SO many articles I’ve encountered about how to get a job making video games are misleading. They spend too much time over-emphasizing, and sometimes exaggerating, how competitive the game industry is, and yet simultaneously propose a perfect formula for “breaking in”.
Even the phrase “breaking in” is a misnomer- although it can be difficult to get a paid job making games, if you’re making games at all, then you’re contributing to the game industry, and you are a game developer already. You’ve already taken the most important step to making games as a career: making a game. Let’s not gatekeep the terminology.
I can’t tell you exactly how to run your game development journey. Maybe you want to secure a AAA job, maybe you want to do your own indie thing, or maybe you need help taking the first step to make a game. I’m not going to be condescending and tell you what you want out of your game journey or career, or try to look cool by exaggerating how competitive this field is to get a job in.
Instead, I’m going to do my best to present a list of adaptable ideas for improving and finding paid work as a game developer. Because hey- once you’ve made your first game, you already are one. ❤️
Continue reading How to Start a Career in Games
If you want your game to have a unique aesthetic, a great way to accomplish that is to have all of your objects using a shader that you personally wrote for the game. The only lighting scheme I’ve written about so far is cel shading, but that’s not the only way to go about stylized looks!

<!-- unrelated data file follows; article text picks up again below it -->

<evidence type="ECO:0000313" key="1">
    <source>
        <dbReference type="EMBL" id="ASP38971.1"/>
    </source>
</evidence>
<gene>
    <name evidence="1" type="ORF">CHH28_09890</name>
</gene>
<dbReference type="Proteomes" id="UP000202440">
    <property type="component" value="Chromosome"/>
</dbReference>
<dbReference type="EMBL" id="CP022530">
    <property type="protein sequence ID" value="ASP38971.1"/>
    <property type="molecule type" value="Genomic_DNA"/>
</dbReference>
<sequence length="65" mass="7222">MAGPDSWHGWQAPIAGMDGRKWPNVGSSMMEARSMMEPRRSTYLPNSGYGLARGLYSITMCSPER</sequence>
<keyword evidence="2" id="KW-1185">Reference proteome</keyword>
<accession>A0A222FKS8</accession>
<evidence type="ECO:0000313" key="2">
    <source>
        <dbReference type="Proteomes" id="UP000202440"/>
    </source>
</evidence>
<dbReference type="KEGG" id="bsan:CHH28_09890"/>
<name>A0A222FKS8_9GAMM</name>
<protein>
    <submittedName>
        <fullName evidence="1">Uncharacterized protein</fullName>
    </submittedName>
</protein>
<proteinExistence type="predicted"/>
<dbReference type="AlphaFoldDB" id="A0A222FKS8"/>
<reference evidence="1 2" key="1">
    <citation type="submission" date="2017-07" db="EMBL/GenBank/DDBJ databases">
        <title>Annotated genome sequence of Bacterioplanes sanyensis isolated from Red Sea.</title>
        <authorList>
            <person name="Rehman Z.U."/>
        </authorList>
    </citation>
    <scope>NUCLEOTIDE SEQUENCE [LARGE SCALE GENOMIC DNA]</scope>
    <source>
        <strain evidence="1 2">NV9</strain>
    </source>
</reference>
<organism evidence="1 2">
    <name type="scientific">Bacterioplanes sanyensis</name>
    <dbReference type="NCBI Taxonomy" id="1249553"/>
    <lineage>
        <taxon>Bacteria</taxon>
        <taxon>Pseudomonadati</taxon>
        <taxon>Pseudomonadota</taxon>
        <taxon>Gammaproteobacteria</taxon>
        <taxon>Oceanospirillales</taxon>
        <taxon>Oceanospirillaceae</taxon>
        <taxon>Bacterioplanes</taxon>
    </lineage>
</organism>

So, I decided this tutorial series needed a post on diffuse shading. Lots of tutorials have already covered diffuse shading in lots of languages, so this post also has a few ideas for ways to improve and expand upon a basic diffuse shader.
In the header image, the watermelon slice is using Unity’s default diffuse shader; on the right, it’s using the shader we write during this tutorial!
We’re going after a stylized look, so the ideas presented here introduce some basic ideas and skip over others. This is certainly not the ‘best’ way to write a diffuse shader, and there arguably isn’t one single ‘best’ way- there’s just what’s best for your game!
For your reference, here’s the final code for the simple diffuse shader in Unity.
Now, on with the tutorial!
Continue reading Custom Diffuse Shader in Unity
Hey, y’all! My friends Kytana Le, Lucien Ye, and I created a chill, atmospheric, color-based puzzle game called The Endless River during the 2018 Global Game Jam. In the spirit of the Global Game Jam’s encouragement of knowledge-sharing, here’s a tutorial on how we made all of the visual effects in the game!
Firstly, here’s the entire Github repository for the whole Unity project. Feel free to download it and use the resources, as long as you include the same open-source license with your project.
I’m going to talk about how we chose the effects that we used and give a short overview of how to implement every effect. One of these effects uses a shader that’s controlled by gameplay code, so this tutorial should be a great example of how to integrate shaders into the overall aesthetic and the game mechanics for your games.
In addition, there are a couple of tutorials that cover the details how the shaders were written for some of the effects, as there’s more material than would fit in this tutorial:
Now, on with the tutorial!
Continue reading Full Game Aesthetic Walk-Through